Cladding lasers and flatbed Lasers are two of the most commonly seen types of Laser; here’s a closer look at exactly what they are and their relative pros and cons.
Cladding Applications vs Flatbed
Lasers have a plethora of different applications and often feature in emerging technology, being able to provide pinpoint precision and accuracy. However, not all Lasers are the same or even operate in the same way so to get the best result it’s imperative that you know exactly what you need.
What is Laser Cladding?
A very precise and accurate process, Laser cladding could be described as a type of welding which can be used either to provide new components with a super-tough coating or for repairing and strengthening existing or damaged parts to extend their lifespan.
The Laser beam required is extremely focused, and it’s this accuracy and fine detail which allows a melt pool to be generated on the required surface. This is created after either metal wire or powder, typically the latter, is fed into the area.
This deposit is gradually melted with the assistance of the cladding Laser beam to build up the required level of coating. The heat of the materials must be carefully controlled during the whole process; this ensures a good bond is created while the rapid cooling helps to ensure that the fine microstructures are extremely strong and that the essential properties from the base material are unaffected.
Benefits of a Cladding Laser
Using a cladding Laser has a number of benefits which help it to achieve the tough and durable results which are required.
This type of Laser beam generates very little heat when used and this means that not only is there minimal distortion, it’s also possible to weld to materials which would otherwise have been out of the question.
There’s a great range of materials which are compatible for use with a cladding Laser and the resulting coating can be applied extremely thinly if desired, starting at 0.5mm-5mm. This means that the deposit can be added to the base very precisely so you can be certain you end up with it exactly where you want it.
The process of Laser cladding is very predictable, and this makes it perfect for automation. It also means the results can be repeated time and time again. The ease of automation means that Laser cladding can very simply be integrated into CNC and CAD production.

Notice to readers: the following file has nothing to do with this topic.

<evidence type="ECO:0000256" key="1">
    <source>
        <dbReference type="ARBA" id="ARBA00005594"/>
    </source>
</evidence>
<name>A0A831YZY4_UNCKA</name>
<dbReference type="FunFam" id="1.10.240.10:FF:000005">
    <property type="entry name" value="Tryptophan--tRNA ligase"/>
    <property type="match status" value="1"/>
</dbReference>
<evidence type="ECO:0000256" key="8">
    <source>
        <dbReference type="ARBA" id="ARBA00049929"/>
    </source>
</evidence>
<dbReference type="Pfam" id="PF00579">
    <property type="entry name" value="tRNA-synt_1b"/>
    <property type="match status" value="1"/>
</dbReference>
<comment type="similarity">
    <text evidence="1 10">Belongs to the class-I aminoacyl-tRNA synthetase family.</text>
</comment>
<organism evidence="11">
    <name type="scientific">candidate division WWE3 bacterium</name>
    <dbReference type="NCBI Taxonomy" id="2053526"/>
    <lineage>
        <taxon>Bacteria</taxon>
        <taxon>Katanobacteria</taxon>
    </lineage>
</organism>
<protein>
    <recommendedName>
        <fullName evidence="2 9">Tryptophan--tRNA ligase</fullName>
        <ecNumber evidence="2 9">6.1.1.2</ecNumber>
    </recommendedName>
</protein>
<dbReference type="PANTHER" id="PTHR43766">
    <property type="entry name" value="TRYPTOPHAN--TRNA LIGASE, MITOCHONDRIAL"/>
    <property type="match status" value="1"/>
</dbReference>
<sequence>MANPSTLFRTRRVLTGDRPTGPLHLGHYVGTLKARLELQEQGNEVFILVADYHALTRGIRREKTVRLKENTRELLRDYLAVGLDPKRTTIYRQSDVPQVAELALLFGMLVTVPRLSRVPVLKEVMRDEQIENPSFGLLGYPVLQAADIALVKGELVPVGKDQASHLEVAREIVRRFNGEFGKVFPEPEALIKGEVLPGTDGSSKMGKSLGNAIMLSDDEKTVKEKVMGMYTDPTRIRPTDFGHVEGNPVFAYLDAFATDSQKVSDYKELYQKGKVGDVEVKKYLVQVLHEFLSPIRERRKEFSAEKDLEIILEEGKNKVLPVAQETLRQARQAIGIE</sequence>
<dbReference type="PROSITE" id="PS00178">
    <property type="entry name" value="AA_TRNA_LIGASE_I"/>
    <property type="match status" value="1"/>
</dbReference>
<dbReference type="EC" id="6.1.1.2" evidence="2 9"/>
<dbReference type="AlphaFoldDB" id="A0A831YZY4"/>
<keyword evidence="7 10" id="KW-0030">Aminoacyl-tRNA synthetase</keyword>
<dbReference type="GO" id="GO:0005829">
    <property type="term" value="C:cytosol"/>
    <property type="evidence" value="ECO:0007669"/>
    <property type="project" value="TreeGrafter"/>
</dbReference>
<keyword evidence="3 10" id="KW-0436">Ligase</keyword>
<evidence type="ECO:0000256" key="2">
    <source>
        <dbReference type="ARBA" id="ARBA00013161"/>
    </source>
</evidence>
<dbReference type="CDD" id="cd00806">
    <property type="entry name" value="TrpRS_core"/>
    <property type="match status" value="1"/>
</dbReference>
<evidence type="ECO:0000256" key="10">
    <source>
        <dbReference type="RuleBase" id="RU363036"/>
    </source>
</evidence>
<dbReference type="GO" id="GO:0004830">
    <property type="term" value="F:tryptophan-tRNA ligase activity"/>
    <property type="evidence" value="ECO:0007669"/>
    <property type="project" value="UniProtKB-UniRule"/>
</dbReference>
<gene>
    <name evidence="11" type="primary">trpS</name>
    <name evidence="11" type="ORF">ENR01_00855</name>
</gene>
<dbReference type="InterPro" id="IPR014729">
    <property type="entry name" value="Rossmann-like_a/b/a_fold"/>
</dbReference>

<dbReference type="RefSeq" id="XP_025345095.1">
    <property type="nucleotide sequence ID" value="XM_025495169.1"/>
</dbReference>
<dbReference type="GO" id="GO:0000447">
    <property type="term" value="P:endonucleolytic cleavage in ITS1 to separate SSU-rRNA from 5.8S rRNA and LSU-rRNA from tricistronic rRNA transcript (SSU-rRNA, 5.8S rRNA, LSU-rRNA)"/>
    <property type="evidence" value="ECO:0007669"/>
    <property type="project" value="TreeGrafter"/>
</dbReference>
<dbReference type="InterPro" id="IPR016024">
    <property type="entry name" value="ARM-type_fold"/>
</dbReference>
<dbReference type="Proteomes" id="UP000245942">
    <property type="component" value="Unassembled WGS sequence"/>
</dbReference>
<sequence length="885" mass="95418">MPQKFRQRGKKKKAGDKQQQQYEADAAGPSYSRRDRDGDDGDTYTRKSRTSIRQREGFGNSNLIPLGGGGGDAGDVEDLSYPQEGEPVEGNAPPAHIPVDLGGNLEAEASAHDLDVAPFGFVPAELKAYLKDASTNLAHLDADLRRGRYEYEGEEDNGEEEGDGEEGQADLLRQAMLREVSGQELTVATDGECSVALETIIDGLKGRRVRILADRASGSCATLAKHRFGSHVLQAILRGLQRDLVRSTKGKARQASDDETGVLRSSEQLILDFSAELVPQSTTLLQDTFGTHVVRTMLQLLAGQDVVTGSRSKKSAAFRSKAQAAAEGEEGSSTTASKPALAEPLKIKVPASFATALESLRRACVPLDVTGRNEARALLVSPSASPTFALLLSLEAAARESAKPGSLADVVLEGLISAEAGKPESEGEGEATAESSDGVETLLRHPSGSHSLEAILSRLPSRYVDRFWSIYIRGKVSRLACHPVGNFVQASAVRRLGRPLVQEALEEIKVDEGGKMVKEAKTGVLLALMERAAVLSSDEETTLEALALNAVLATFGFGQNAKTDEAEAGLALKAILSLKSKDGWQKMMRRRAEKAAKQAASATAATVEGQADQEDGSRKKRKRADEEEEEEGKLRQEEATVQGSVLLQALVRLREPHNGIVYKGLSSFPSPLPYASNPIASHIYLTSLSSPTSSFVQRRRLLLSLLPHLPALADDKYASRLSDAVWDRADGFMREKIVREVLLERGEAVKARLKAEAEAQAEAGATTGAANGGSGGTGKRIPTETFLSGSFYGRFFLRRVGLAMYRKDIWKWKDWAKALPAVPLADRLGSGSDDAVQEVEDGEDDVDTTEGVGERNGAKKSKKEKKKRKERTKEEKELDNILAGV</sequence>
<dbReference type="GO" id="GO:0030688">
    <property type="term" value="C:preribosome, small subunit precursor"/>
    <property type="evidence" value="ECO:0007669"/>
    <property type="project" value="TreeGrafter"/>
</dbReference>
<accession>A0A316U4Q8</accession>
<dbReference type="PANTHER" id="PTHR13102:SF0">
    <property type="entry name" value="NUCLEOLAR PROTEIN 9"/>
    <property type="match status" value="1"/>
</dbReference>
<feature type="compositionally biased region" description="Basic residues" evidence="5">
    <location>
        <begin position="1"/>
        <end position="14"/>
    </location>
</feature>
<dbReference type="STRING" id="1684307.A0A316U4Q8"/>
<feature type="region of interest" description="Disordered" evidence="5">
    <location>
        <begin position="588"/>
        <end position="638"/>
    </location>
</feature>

The final appearance is excellent with an attractive and appealing surface, so it can be used on parts which will be visible too.
What is a Flatbed Laser?
Used for cutting, flatbed Lasers are still relatively in their infancy as a technology, but are predicted to rocket tenfold in the coming years.
Flatbed Lasers are often supplied in the form of a solid state.
As well as cutting, flatbed Lasers are also used for engraving, achieving extremely accurate results. These etching qualities of a flatbed Laser means that it’s particularly suitable for displaying artwork on unusual mediums such as granite, chrome, marble, glass and wood.
Some of the industries that benefit from the use of flatbed Lasers include laptops, smartphones, medicine, packaging and barcodes.
Benefits of Flatbed Laser Use
Flatbed Lasers allow non-contact cutting, a procedure which brings with it a raft of benefits.
Replacement die stamps and retooling has been more or less eliminated with the use of flatbed Lasers, which in turn reduces manufacturing costs for companies.
In addition for slashing production costs, using flatbed Lasers also allows the creation of complex shapes which can be easily reproduced. Similarly to a cladding Laser, these can be embedded within a CAD system.
Fiber Laser machines are typically much faster than their predecessors, not sacrificing quality in return for quantity.
There are also a great number of materials which can be processed with a flatbed Laser providing versatility in return for the investment.
There are big differences between cladding and flatbed Lasers with both used for what appears to be very different primary purposes. However, there are some similarities with both offering excellent precision and pinpoint accuracy. A number of different materials can also be processed using Lasers of both types.
Although there are features which are similar, these types of Laser are fundamentally used for different processes, but both are expected to continue to rise in popularity in the near future.
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